As mentioned above, the Karabakh Movement was developing under the policy of Perestroika, Democratization and Glasnost adopted by the leadership of the USSR. In academic literature, these reforms are described as a “revolution from above.” In general, as was characteristic to the Soviet system, whatever was initiated at the bottom would eventually have to be directed from above by the leadership of the country. Any divergence from this line, despite the activity and the constant urgent calls of the masses, would be considered a hindrance to the process of reformation/Perestroika. In this regard, from beginning to end, the Karabakh Movement was initiated from the bottom up. And for this reason, from its very first days, the Movement was subject to attacks by the supreme leadership of the USSR.
a) The bottom up direction of the Movement was manifested in different ways. Its most important characteristic from the outset was that it would be a peaceful struggle, adhering to the letter and spirit of the Constitution. If prior to the Movement, the Constitution was regarded as a useless piece of paper and the Supreme Council a place where deputies were occupied with superficial discussions and unanimously voted for bills authored from above, then during the Movement, people also gradually learned to appreciate the existing laws, the Supreme Council was considered a body that had to express the people’s will through its decisions and deputies were obliged, by mandate, to make that will be heard. Special groups called “Constitutional” were created to coordinate the work done with the deputies.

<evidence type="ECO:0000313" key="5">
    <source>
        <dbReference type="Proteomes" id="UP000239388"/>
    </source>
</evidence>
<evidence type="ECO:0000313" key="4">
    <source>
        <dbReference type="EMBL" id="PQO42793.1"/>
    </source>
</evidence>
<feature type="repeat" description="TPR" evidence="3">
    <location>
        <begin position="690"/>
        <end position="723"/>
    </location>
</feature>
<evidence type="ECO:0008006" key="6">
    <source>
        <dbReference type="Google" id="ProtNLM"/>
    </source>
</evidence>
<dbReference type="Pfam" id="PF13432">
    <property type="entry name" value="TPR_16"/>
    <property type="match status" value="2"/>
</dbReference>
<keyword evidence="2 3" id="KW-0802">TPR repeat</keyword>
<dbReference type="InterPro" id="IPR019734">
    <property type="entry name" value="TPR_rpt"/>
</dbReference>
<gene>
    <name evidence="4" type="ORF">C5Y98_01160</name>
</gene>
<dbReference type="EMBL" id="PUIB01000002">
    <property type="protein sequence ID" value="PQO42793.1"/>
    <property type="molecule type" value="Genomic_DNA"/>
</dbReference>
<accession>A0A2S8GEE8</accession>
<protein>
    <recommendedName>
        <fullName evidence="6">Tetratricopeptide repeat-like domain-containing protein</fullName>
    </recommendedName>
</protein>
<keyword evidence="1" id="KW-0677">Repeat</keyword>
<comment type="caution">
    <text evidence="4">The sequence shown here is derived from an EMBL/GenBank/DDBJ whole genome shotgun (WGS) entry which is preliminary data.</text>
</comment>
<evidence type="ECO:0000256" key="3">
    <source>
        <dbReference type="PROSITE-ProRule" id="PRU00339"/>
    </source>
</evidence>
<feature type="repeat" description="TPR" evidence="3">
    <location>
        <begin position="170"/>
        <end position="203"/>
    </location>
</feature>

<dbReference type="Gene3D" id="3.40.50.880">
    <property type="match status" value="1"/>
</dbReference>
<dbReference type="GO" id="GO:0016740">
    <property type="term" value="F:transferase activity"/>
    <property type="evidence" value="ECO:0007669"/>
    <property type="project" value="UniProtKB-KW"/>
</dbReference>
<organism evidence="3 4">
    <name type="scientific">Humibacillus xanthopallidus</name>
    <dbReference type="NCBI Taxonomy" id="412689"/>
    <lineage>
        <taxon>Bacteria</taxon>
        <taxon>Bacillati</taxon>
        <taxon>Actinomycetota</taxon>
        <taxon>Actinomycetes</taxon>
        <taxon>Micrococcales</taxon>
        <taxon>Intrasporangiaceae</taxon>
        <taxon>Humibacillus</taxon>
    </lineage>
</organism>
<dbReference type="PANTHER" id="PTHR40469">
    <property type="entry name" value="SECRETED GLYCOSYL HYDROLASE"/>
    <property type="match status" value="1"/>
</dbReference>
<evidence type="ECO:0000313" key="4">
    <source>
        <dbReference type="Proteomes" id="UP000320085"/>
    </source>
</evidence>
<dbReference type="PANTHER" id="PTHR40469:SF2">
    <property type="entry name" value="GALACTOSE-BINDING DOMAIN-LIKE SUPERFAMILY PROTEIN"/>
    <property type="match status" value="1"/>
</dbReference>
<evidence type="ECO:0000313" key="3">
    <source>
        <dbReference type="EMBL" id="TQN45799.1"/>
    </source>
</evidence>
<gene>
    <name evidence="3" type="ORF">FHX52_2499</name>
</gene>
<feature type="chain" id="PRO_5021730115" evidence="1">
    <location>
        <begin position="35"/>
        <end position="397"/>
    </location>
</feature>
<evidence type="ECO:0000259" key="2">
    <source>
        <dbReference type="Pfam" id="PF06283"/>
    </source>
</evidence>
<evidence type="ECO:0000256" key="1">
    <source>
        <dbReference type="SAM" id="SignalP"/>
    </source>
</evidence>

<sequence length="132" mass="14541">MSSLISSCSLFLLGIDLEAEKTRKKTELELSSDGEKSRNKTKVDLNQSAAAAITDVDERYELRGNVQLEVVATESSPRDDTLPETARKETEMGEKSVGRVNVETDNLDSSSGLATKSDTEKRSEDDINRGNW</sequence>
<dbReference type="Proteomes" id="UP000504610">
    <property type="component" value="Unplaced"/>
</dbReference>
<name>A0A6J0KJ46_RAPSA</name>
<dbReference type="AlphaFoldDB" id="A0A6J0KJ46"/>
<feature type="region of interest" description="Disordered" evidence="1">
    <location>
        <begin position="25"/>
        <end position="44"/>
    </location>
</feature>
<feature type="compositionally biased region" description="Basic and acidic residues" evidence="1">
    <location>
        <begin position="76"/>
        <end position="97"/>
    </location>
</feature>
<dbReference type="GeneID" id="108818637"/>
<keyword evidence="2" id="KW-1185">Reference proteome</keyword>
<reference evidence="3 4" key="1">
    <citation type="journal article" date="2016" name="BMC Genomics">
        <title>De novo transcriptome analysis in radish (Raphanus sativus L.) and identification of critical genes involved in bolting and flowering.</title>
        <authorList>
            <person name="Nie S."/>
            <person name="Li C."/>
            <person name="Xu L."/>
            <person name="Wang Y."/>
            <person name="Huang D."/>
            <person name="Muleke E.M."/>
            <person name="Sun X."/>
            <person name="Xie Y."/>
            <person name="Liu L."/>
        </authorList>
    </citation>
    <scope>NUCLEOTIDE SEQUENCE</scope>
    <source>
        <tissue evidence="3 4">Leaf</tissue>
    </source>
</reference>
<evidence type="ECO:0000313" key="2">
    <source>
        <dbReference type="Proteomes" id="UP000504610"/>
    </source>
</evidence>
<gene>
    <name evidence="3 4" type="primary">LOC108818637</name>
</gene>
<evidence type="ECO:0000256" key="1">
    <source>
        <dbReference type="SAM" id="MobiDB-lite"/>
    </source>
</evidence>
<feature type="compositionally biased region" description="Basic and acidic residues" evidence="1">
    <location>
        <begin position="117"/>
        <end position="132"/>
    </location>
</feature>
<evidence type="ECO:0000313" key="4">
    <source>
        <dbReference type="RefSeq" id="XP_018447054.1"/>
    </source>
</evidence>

Soviet propaganda poster, “The press is the weapon of the proletariat.”
Starting from February 1988, the main forms of citizen disobedience, relaying of demands were peaceful protests, rallies, sit-ins and hunger strikes that featured many slogans, however without violence or clashes with the police. It was during the Karabakh Movement (February, July, September 1988) that as a sign of protest against the actions of the Central Government, and for the first time in the history of the Soviet Union, a general nationwide strike was announced. The February 1988 strike had its peculiarities and perhaps that is why it was not mentioned as one of the first strikes in the USSR even by the progressive party media.